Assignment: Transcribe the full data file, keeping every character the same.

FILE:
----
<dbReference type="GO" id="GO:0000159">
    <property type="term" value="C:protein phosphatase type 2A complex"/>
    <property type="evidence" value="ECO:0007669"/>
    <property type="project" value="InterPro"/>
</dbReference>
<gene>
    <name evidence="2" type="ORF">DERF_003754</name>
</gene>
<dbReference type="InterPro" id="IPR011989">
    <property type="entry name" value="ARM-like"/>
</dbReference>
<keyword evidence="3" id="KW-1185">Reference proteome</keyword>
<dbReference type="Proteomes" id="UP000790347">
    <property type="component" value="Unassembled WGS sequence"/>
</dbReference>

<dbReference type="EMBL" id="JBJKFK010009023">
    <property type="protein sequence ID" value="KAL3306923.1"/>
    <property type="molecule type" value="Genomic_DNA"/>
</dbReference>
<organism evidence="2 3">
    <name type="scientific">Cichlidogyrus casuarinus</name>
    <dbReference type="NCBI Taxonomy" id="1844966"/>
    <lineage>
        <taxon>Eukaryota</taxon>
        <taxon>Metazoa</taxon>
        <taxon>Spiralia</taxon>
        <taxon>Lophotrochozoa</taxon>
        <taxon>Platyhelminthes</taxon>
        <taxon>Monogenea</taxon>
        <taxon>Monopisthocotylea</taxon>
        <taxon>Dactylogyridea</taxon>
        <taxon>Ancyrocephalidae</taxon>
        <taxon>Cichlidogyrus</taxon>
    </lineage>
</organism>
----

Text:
<dbReference type="GO" id="GO:0000159">
    <property type="term" value="C:protein phosphatase type 2A complex"/>
    <property type="evidence" value="ECO:0007669"/>
    <property type="project" value="InterPro"/>
</dbReference>
<gene>
    <name evidence="2" type="ORF">DERF_003754</name>
</gene>
<dbReference type="InterPro" id="IPR011989">
    <property type="entry name" value="ARM-like"/>
</dbReference>
<keyword evidence="3" id="KW-1185">Reference proteome</keyword>
<dbReference type="Proteomes" id="UP000790347">
    <property type="component" value="Unassembled WGS sequence"/>
</dbReference>

<dbReference type="EMBL" id="JBJKFK010009023">
    <property type="protein sequence ID" value="KAL3306923.1"/>
    <property type="molecule type" value="Genomic_DNA"/>
</dbReference>
<organism evidence="2 3">
    <name type="scientific">Cichlidogyrus casuarinus</name>
    <dbReference type="NCBI Taxonomy" id="1844966"/>
    <lineage>
        <taxon>Eukaryota</taxon>
        <taxon>Metazoa</taxon>
        <taxon>Spiralia</taxon>
        <taxon>Lophotrochozoa</taxon>
        <taxon>Platyhelminthes</taxon>
        <taxon>Monogenea</taxon>
        <taxon>Monopisthocotylea</taxon>
        <taxon>Dactylogyridea</taxon>
        <taxon>Ancyrocephalidae</taxon>
        <taxon>Cichlidogyrus</taxon>
    </lineage>
</organism>